Jamaican Girl Wins Spelling Bee
WASHINGTON (AP) _ Showing only a hint of the smile she held back for two days of killer words, Jody-Anne Maxwell, a 12-year-old from Jamaica, correctly spelled ``chiaroscurist″ Thursday to win the Scripps Howard National Spelling Bee.
Jody-Anne, citing ``God and training″ as the secret to her success, won $10,000, an encyclopedia and other prizes for spelling the word, which means an artist who works in lights and darks.
She said she would share the prizes with Bettina McLean, 12, and Haydee Maria Lindo, 11, who also came from Jamaica and who shared Jody-Anne’s spelling coach, the Rev. Glen O.J. Archer, a Church of God minister.
Jody-Anne is the first winner from outside the United States and its territories in the spelling bee’s 71-year history. Despite the competition’s title, organizers said it is open to contestants from any country.
``Mr. Archer coached everybody. But, as you know, only one person can win. And God happened to just choose me,″ she said as she stood beside a trophy half as tall as she is.
Of the 249 contestants ages 9 to 15 who kicked off the bee Wednesday morning, seventh-grader Jody-Anne stuck out from the beginning for the methodical way she queried the official pronouncer each turn at the microphone, showing almost no emotion.
``Dr. Cameron, please,″ she began each request for a word’s definition, its use in a sentence, its part of speech, if it had any other meanings, any other pronunciations, its language of origin.
Nearly every speller in the later rounds tried to wheedle clues out of pronouncer Alex J. Cameron, using the definitions, word origins and often just plain luck to eke out the right combination of letters.
Erin Strange, 13, of Albuquerque, N.M., took minutes trying to puzzle her way through ``dorcastry″ (a church auxiliary) in the fourth round before finally giving up and guessing the correct spelling, and shook her head smiling on the way back to her seat.
Minutes earlier, fellow eighth-grader Tasha Bartch, 12, whose father is with the U.S. military in Stuttgart, Germany, was confronted with a word she’d never heard of, ``chrismatory″ (a container for sacred oil), and pulled it out by deducing the answer from the Greek root, ``chrism,″ which means oil.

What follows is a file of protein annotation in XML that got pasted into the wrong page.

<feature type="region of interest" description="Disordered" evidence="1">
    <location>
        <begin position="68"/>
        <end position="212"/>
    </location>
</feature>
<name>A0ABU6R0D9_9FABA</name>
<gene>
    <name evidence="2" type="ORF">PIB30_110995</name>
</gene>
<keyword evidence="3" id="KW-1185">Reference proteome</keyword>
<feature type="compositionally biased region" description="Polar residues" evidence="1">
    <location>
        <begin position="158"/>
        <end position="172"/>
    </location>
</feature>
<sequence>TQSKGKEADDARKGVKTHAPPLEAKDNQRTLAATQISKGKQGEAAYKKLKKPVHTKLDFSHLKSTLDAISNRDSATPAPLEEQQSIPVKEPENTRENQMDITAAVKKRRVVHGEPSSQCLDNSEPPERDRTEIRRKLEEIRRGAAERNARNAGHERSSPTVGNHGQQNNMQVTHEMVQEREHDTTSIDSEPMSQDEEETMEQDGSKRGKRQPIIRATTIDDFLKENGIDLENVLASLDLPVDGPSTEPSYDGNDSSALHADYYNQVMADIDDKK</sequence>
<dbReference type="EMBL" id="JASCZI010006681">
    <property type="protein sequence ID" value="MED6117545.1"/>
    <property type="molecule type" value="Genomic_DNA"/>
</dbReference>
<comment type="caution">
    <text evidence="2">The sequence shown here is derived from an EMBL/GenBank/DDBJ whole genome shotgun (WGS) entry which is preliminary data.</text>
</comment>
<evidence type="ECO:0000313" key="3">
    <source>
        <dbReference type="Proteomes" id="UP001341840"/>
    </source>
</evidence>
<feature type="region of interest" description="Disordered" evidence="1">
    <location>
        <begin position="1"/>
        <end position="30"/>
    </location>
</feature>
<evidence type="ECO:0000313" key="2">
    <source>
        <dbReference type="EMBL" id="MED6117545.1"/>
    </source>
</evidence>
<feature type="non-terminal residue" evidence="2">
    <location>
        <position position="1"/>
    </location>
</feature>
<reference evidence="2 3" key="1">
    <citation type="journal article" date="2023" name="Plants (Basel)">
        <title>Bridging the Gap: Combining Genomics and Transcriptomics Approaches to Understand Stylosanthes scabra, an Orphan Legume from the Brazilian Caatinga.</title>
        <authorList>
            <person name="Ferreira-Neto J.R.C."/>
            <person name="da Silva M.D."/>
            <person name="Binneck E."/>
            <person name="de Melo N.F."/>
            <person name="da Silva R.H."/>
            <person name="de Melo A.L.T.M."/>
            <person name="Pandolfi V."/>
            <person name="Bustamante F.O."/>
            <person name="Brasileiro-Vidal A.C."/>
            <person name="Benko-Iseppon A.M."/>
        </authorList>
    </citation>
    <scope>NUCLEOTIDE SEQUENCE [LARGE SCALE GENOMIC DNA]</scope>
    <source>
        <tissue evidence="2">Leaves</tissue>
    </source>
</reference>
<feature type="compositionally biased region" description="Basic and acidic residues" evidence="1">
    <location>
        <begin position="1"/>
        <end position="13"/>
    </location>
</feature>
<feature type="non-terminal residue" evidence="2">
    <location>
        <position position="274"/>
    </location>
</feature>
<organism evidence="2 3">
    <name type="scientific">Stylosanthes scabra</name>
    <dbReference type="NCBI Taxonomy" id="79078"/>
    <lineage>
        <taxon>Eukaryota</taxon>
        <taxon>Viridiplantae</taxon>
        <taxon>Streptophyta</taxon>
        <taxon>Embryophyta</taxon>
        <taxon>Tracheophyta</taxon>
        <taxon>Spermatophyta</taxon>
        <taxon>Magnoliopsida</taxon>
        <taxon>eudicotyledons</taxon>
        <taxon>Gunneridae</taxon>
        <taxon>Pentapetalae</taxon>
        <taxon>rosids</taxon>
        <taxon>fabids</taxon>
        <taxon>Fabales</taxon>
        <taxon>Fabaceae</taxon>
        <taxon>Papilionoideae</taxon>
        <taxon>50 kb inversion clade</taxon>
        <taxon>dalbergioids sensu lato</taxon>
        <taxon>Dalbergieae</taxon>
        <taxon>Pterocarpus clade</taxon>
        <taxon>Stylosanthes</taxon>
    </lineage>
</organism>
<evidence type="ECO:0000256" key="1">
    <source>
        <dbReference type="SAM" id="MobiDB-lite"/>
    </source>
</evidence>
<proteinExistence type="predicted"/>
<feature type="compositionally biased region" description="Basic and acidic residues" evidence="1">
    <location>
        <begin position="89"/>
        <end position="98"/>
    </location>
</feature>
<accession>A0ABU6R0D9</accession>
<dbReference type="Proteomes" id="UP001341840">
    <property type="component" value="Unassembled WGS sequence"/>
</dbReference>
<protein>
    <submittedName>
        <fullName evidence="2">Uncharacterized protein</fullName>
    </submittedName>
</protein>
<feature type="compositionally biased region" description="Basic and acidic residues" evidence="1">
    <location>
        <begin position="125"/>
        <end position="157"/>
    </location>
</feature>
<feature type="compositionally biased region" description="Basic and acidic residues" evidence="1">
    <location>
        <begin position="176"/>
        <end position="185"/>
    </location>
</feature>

After spelling ``chiaroscurist,″ Jody-Anne held her breath, waiting for the bell that would signal a mistake. Instead she was named champion. She grinned and waved her arms.
To win, she eliminated Prem Murthy Trivedi, 12, an eighth-grader at Lakewood Preparatory School in Howell, N.J., who made his fourth and final appearance in the national bee. The contest is only open to eighth-graders and younger. As he did last year, Prem finished second. He was felled by ``prairillon,″ which means a small prairie or meadow.
The third-place finisher was Hirsh Sandesara, 13, an eighth-grader from Maple School in Northbrook, Ill. He was eliminated by ``maieutic,″ referring to a teaching method practiced by Socrates.
For such a fierce competition, the youngsters seem to take victory and defeat in stride.
Most contestants smiled, if ruefully, when they left the stage after misspelling a word, and the parent or escort who simultaneously got up from their seats in the auditorium often looked more upset than the failed speller.
As the competition wore on, many of the kids applauded each other spontaneously. Some of the boys traded high-fives after a particularly tough word, and many of the children laughed when given words they never knew existed.
When 9-year-old Allyson Lieberman returned to the competition at the end of the fourth round after judges changed their minds about her response, the other children clapped for her and clasped her arm in encouragement as she walked back up.
The contestants were sponsored by English-language newspapers in the United States, Guam, Mexico, the U.S. Virgin Islands, the Bahamas, Europe and American Samoa. Jody-Anne and other Jamaicans were sponsored by the Phillips & Phillips Stationery Supplies company.